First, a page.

I asked how she came to these conclusions, and my friend stated that the Holy Spirit revealed them to her. I was shocked. I felt relieved, lighter, and hopeful because she confirmed that my experiences with racism in America and the racism that my friends and family have  experienced are valid. My concerns are not a result of being hyper-aware of it or imagining that racism is occurring when it actually is not, but rather, it is a daily reality that must be navigated in our homes, churches, places of employment, and public spaces.

She confirmed that those times I was called a “mutt” or an “oreo,” and was told I “don’t talk or act black,” “am so light-skinned that I must not be black,” “am different than other blacks,” and “will only ever been seen as a little black girl” were manifestations of racism and/or prejudice and stereotypes. In fact, those comments were just plain mean and an unawareness of the range of diversity within the black community itself.

She also confirmed that there is a lot of work to be done regarding the reformation of the individual. Racism lurks in the corners of our hearts and minds, and it manifests when we awkwardly bump into into people who are different than us or encounter the ugly moments in our nation’s history.

The reality of the evil America has committed against racial and ethnic minorities can only be healed if each of us, no matter our color or creed, sincerely evaluates ourselves. 

This is my statement for the American Church: we must hear the cries of our brothers and sisters in Christ who have deep wounds that are a result of racial and ethnic abuse and discrimination in America. These wounds are both generational and current. Much like the repercussions of divorce, fatherlessness, physical and sexual abuse, and other forms of trauma that are never dealt with, racism extends through generations. If it is not dealt with, the wounds will never heal because each political outburst or violent interaction between police and civilians will only cause these wounds to fester and spread an unstoppable infection throughout our nation that will destroy our relationships and make the Church ineffective.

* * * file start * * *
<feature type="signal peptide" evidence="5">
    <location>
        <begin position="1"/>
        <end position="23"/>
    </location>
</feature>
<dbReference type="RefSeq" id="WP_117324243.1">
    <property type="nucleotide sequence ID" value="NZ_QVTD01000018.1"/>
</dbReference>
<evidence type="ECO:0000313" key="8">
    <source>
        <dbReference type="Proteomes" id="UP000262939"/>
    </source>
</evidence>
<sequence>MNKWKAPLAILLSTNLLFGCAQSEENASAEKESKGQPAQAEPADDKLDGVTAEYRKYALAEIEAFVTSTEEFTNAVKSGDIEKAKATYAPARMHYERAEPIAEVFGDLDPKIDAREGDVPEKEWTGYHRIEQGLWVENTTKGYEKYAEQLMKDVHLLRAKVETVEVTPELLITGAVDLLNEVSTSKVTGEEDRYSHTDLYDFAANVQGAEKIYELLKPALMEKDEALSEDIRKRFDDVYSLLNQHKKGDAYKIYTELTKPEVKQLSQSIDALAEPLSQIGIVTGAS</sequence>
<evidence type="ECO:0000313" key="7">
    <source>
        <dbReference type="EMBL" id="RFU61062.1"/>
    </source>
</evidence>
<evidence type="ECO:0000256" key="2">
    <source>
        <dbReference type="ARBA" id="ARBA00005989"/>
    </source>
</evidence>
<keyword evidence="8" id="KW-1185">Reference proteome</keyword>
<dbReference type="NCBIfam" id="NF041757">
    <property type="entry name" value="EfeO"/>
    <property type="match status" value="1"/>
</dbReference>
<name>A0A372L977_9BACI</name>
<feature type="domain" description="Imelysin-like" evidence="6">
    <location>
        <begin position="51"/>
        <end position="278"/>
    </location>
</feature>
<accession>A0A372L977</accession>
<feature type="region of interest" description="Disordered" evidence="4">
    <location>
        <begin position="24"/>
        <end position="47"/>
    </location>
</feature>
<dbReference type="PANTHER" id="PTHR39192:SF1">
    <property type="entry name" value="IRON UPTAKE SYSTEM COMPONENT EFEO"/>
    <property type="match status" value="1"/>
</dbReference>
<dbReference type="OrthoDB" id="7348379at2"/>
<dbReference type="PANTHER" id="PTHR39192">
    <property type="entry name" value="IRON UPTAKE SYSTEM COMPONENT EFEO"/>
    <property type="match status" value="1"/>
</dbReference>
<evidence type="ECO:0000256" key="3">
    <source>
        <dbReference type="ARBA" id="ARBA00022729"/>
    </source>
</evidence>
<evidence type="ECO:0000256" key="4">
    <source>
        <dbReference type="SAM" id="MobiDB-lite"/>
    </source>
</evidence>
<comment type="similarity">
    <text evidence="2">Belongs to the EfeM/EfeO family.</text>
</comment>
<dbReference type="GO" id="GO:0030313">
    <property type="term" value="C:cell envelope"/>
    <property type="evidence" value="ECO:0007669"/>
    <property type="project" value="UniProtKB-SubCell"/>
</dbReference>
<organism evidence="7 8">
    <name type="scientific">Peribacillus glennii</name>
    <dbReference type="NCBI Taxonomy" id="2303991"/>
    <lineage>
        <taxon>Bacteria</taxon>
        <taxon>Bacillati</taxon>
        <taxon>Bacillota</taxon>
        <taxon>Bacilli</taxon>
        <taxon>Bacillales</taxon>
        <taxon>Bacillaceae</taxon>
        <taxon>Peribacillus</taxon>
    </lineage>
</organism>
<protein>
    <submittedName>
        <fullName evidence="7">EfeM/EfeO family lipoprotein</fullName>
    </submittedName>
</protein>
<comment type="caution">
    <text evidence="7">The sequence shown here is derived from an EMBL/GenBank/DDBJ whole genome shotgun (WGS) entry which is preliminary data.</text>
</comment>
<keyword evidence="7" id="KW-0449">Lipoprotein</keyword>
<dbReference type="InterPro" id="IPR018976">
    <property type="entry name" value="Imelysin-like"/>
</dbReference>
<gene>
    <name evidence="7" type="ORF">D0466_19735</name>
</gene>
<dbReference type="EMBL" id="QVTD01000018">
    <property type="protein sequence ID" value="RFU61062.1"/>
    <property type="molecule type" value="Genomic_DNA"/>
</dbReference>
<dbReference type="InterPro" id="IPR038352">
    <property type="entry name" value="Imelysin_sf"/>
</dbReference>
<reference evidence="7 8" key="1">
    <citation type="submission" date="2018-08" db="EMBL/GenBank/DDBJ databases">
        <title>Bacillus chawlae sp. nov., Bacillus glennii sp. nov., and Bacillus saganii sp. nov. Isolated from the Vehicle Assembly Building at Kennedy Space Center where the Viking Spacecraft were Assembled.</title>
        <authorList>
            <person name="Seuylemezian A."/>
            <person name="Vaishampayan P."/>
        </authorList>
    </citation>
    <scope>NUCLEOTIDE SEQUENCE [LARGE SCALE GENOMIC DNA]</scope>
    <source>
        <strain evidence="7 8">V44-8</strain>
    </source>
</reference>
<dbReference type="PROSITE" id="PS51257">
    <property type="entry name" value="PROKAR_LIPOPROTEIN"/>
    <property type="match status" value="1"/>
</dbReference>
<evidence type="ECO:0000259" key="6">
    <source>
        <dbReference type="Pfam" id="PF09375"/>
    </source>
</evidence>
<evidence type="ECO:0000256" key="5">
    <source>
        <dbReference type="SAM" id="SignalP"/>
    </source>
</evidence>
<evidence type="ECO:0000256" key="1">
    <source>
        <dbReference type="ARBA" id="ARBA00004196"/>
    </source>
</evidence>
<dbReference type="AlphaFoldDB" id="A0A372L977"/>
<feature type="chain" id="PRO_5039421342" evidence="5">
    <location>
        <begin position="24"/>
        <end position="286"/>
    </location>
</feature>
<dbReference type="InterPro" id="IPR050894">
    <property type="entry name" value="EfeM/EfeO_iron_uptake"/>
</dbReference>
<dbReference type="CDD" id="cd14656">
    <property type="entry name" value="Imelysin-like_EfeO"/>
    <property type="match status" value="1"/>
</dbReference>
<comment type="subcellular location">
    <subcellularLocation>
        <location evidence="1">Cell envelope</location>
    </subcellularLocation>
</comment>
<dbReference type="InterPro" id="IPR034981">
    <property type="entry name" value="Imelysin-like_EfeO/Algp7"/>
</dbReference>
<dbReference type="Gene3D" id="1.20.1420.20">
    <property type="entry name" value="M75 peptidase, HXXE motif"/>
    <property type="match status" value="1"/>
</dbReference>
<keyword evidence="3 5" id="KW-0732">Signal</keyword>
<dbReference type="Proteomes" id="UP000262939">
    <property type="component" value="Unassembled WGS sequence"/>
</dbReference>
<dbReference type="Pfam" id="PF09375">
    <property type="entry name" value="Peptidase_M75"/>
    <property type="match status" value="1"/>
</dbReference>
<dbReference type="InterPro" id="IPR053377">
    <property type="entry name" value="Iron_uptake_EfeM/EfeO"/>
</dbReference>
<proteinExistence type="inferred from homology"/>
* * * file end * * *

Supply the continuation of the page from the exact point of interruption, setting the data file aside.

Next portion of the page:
I am not saying that we must inherit the guilt of the past. However, we do bare the responsibility of acknowledging that we have inherited oppressive foundations established by those who came before us and become guilty if we continue to perpetuate the racism and prejudice that is ingrained in our history and our culture by engaging in it or ignoring it. This responsibility belongs to all of us, regardless of our color.


  1. If the Church is built upon faith in Jesus Christ as Lord and Savior, then how can the issue of racism make it ineffective? That sounds more like a faith issue for believers. Growing up in the “black church,” it is very much based upon tradition and sometimes it seemed routine and boring. Young black millennials are leaving the black church looking for something that ministers to their generation. Could it be that, at least in the US, that the “black church” is becoming ineffective because it’s so rooted in tradition (specifically slavery) that they have in a way put the negative effects of slavery over the freedom that comes in Christ? How can you preach and worship for generations about life and freedom in Jesus and still blame slavery as the reason that your people are being held back? Just a thought…


    1. The latter part of your comment is really about forgiveness and dealing with the past, which the blog addresses, though it does not address forgiveness in detail.